But I guess that the main reasons why I chose this career path were that I always wanted to be a teacher (or a lecturer) and I love the English language. So it seemed obvious to combine the two; hence, teaching English in Taiwan.
The Start of Teaching in Taiwan
Luckily for me, the company that hired me required no previous teaching experience. The main requirements were that English is your native (or main) language and you should have a university degree (in any field). A lucky component was that they offer a two-week initial training programme.
During training, we are given an overview of different teaching methods, the company’s curricula, teaching demonstrations, and input sessions on important things, like company policy; classroom management; lesson planning and behavior management; games and various activities to use in the classroom; and teaching different levels, ranging from kindergarten to advanced learners.
Training does not stop there. At the branches, continuous training is given throughout the year, with quarterly training sessions at the main branch. You are also required to submit four written assignments and pass each and every one of these in order to qualify for the company’s Teaching English as a Foreign Language (TEFL) certificate.
After Training: Observations and Teaching English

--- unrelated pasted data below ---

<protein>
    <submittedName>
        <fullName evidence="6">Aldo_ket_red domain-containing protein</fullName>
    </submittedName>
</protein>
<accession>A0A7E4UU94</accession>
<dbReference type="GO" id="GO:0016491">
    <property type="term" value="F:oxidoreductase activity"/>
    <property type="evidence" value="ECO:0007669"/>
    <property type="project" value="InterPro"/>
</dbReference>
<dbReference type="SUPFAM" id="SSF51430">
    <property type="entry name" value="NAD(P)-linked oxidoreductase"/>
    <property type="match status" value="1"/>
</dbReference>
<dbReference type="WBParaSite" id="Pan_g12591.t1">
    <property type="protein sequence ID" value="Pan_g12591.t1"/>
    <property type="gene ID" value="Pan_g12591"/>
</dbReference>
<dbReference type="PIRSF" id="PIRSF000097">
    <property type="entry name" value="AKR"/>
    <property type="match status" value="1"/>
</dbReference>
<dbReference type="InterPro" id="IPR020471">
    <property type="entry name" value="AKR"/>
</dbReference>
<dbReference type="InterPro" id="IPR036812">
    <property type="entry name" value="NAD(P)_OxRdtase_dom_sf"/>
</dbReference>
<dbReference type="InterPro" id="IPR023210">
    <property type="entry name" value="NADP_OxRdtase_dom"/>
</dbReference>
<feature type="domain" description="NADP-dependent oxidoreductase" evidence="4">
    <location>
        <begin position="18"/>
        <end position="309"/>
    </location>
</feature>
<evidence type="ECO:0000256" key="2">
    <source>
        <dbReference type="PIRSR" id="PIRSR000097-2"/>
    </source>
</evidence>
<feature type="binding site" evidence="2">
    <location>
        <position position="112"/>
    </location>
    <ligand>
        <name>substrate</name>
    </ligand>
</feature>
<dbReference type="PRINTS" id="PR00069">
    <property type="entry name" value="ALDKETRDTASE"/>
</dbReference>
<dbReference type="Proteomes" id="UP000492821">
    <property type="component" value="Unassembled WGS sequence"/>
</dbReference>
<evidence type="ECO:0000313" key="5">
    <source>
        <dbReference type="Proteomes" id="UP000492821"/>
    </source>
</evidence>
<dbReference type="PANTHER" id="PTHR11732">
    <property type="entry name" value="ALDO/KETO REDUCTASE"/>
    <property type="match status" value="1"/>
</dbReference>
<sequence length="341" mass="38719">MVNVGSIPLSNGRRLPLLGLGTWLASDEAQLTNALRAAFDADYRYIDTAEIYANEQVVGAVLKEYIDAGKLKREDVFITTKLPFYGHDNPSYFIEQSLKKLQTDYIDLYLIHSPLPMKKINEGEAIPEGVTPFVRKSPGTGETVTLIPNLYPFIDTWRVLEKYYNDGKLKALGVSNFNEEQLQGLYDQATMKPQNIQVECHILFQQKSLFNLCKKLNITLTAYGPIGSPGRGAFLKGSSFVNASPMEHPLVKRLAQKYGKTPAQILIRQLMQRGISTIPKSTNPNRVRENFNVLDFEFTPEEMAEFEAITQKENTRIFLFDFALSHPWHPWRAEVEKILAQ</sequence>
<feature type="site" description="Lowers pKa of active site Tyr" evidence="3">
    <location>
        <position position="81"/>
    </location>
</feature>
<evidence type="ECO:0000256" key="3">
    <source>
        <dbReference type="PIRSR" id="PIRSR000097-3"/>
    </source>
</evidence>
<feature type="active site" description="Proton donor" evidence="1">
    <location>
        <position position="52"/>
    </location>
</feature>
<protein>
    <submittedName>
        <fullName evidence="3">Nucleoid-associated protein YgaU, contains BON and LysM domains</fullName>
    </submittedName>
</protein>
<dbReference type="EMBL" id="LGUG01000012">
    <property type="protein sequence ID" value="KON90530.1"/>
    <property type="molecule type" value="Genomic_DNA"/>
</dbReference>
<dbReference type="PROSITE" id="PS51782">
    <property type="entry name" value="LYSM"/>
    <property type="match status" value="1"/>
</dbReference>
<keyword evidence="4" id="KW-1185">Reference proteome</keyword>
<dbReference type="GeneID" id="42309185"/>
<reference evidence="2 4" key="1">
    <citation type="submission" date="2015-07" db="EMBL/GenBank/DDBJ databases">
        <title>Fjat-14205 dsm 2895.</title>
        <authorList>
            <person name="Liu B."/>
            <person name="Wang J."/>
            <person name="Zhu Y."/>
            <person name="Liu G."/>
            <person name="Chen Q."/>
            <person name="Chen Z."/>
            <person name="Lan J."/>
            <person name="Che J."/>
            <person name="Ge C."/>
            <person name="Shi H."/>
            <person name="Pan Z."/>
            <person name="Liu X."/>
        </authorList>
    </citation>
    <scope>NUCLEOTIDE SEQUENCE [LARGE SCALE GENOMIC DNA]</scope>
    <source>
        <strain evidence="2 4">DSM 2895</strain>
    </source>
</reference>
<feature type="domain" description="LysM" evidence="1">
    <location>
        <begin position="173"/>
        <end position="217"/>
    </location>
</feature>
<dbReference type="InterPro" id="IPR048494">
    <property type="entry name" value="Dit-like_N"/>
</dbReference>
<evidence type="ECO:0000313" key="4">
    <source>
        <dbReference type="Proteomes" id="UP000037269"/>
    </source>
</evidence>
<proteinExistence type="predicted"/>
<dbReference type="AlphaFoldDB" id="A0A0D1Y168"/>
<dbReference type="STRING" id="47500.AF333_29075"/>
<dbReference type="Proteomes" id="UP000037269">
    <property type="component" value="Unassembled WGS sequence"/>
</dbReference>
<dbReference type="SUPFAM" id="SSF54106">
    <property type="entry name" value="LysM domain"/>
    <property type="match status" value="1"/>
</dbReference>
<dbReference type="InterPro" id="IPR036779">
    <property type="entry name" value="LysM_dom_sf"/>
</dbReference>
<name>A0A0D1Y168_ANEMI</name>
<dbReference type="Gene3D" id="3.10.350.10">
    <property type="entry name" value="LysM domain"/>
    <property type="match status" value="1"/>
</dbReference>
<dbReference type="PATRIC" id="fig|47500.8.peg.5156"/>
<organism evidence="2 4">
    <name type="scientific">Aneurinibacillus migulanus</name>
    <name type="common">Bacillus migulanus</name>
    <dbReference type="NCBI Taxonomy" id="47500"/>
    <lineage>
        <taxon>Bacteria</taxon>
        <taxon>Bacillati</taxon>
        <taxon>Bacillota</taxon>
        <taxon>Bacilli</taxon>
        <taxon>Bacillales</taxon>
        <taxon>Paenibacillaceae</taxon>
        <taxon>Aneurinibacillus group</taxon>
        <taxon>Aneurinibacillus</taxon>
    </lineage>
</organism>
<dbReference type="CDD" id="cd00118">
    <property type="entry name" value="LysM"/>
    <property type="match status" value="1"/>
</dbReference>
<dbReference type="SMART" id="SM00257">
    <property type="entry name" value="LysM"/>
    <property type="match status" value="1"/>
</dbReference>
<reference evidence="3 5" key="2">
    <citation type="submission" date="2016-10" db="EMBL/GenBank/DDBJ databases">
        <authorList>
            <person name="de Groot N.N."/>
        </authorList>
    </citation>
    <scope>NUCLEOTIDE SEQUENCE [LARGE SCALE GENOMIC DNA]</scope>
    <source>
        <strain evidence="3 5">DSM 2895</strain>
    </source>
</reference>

Once the initial two weeks of training is done, everyone in the group is sent to their branches to observe a few real-life classes and to start their new teaching careers.
I arrived on an early Wednesday afternoon at my branch. In between looking for an apartment, signing the contract, and doing some much-needed shopping for bedding (because I was going to be sleeping at my new apartment that very night), I had to go over the material for the two classes I had to observe.
I observed kindergarten classes in the mornings over the next two days. Observations were standard for the Thursday afternoon, and on the Friday, I was expected to teach my first class. It was a very young learner class. All of the students were between the ages of 7 and 9, and the class was of mixed ability, meaning that some students’ English ability was high, while others struggled and needed a lot of assistance in class.